The affordability and acceptability of the categories were then compared. Affordability refers to the food price customers need to pay. Price may affect the food choices of users. Low-income populations have a high risk of living in poor food environments and bear much of the burden of obesity and chronic diseases . We estimated affordability using the price category data for each business. Here, we converted the price categories into numeric numbers for future analysis. For example, $ would have been converted to 1, and $$$$ would have been converted to 4. Acceptability refers to the client’s attitude toward the service provider. We used the average customer rating and the total number of reviews of a business to measure customers’ attitudes concerning a business. Studies have shown that consumers’ preference increases with the number of reviews [ ], and consumer-generated restaurant ratings are positively associated with the web-based popularity of restaurants [ ]. The businesses with higher ratings and more reviews are considered more likely to be accepted by customers than businesses with poor ratings and a limited number of reviews.
RQ2: How Can We Use Calorie Information to Quantify State-Level Food Environments?
Because calorie intake is one of the major contributors to obesity, it is critical to understand the nutritional content of food to evaluate its effect on obesity. We evaluated the state-level food environment quantitatively using the nutritional information, specifically calorie information, collected from MFP. The categories were turned into average calories per gram for popular dishes in representative restaurants. The caloric density of each food category, which was weighted by the availability of that category in a state, became the weighted score of the caloric density of the state.
To calculate the caloric density for each category, we first collected popular dishes in each category. We chose the top 100 restaurants with the highest number of reviews for each category nationwide and used the web scraping tool, BeautifulSoup, to collect the popular dishes. Yelp  listed the most mentioned dishes for each restaurant on the Yelp [ ] pages ( ). Subsequently, these popular dishes were searched in the MFP food nutrition database.
We calculated the mean calorie content of a popular dish by averaging the calories per gram of all records returned from MFP for that dish. It should be noted that the nutrition database of MFP contains a combination of foods added by MFP and foods that are added by users, and various units of measures (eg, g, gram, package, breast, oz, piece, and slices) are used. We selected gram as the unified measuring unit for comparison. We included all records that use “gram” or variations of “gram” (eg, “g,” “gr,” and “grams”) as their measuring unit.
RQ3: Can We Predict State-Level Obesity Rates Using Calorie Information of Different Restaurant Categories and Dimensions From the Concept of Access Using Publicly Available Social Media Data?
On the basis of the results of RQ1 and RQ2, we created features from the availability, affordability, and acceptability of food categories and state weighted score for caloric density for the state-level food environment to describe the local food environment.
We classified these features into 3 sets: (1) category availability: the degree of availability of each category at the state level; (2) category affordability and acceptability: the average price of, average rating of, and average number of reviews for each category at the state level; and (3) state weighted score for caloric density: calculated weighted score for caloric density for each state. We used the scikit-learn  library to build our machine learning models. We applied a combination of different feature sets and used several popular machine learning models (ie, random forest regression, support vector machine regression, and XGBoost regression) for prediction. We did not use the state-of-the-art deep learning models (eg, convolutional neural network regression) in this study because we had a limited number of samples. Deep learning models would need a large sample size to outperform traditional machine learning techniques [ ]. Because we were predicting obesity rate at the state level, we used the leave-one-out cross-validation. Leave-one-out cross-validation is an extreme version of k-fold cross-validation, where k is set to N. N is the number of observations in the data set. For N times, a model is created and trained on all the data except for 1 point, and a prediction is made for that point. Thus, we used information from the District of Columbia and 49 states to predict the obesity rate for the other state. Then, we repeated this 50 times while changing the predicting location. We evaluated our approach by calculating the Pearson correlation between the real and predicted obesity rates.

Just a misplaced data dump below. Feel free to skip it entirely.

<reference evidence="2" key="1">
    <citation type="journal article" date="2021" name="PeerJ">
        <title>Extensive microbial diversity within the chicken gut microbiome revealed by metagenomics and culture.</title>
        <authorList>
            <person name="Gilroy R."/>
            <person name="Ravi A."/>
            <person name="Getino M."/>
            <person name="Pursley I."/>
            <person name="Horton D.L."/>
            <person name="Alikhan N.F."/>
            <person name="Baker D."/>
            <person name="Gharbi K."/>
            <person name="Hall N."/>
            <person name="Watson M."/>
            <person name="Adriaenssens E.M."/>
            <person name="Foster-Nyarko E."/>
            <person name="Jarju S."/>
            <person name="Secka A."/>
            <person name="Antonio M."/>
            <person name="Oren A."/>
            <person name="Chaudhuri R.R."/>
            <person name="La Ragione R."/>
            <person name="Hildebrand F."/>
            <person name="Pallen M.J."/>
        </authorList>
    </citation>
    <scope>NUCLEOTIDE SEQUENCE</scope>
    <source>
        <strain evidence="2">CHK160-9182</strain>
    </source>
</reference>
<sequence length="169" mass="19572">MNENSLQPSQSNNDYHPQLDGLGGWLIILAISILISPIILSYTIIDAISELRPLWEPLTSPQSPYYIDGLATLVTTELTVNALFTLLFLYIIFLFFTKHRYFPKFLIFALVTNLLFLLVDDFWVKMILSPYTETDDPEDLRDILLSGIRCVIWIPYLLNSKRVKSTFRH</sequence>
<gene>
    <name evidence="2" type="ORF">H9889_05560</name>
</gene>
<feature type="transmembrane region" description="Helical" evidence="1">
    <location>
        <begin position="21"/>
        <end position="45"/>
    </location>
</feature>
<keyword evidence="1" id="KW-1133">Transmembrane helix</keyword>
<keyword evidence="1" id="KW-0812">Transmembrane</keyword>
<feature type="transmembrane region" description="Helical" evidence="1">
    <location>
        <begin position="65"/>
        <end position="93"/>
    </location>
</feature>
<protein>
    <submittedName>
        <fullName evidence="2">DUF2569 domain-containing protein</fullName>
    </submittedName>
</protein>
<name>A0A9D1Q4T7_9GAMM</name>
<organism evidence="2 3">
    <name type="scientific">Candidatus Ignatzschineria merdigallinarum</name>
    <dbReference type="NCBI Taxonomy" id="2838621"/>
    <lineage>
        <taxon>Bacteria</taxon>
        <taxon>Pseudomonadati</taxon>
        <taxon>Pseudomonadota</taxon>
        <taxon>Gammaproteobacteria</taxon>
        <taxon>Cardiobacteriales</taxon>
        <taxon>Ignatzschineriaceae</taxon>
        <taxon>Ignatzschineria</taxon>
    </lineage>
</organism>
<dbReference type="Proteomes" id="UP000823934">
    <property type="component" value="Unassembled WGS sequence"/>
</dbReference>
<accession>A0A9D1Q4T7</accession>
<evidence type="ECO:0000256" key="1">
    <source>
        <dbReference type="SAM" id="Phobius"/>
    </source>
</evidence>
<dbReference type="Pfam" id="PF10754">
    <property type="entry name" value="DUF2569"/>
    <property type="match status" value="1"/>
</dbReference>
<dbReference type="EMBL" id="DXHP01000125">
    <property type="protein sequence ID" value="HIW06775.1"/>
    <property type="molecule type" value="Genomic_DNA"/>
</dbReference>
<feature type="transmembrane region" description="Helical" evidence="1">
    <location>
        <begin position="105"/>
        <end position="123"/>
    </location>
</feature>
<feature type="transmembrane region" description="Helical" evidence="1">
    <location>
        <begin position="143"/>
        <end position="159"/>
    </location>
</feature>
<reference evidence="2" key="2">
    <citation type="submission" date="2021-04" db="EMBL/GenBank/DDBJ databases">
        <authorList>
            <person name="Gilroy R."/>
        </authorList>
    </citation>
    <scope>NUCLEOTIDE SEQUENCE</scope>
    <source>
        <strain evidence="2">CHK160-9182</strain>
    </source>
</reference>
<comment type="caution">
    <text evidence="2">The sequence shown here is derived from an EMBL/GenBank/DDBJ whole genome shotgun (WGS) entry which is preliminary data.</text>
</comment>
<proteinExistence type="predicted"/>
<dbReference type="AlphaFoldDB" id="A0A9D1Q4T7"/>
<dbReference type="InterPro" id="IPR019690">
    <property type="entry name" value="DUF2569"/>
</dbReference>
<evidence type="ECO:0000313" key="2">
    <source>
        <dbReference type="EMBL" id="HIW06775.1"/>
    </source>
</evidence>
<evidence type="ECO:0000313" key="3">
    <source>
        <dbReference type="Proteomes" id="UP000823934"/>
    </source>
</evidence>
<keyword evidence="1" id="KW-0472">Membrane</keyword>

RQ1: Is There a Difference Between the Available Food Categories in States With Low and High Obesity Prevalence?
We extracted business profile data of the food-related businesses located in the 2 preselected areas from the collected Yelp data. A summary of the data is presented in. First, we calculated the availability of each category in the given areas. In Mississippi, the categories with high availability included “Fast Food,” “Burgers,” “Seafood,” and “Sandwiches.” In Colorado, the categories with high availability were “Mexican,” “Breakfast and Brunch,” “Sandwiches,” and “Burgers.” The “Sandwiches” and “Burgers” categories had high availability in both Mississippi and Colorado. We further explored the differences in the availability of each category to understand the state-level food environment in both state with low obesity prevalence and state with high obesity prevalence. This was also done to highlight the importance of access to different types of food. We used the net value to measure the availability differences between the 2 different locations. The net differences were used to rank the categories in descending order.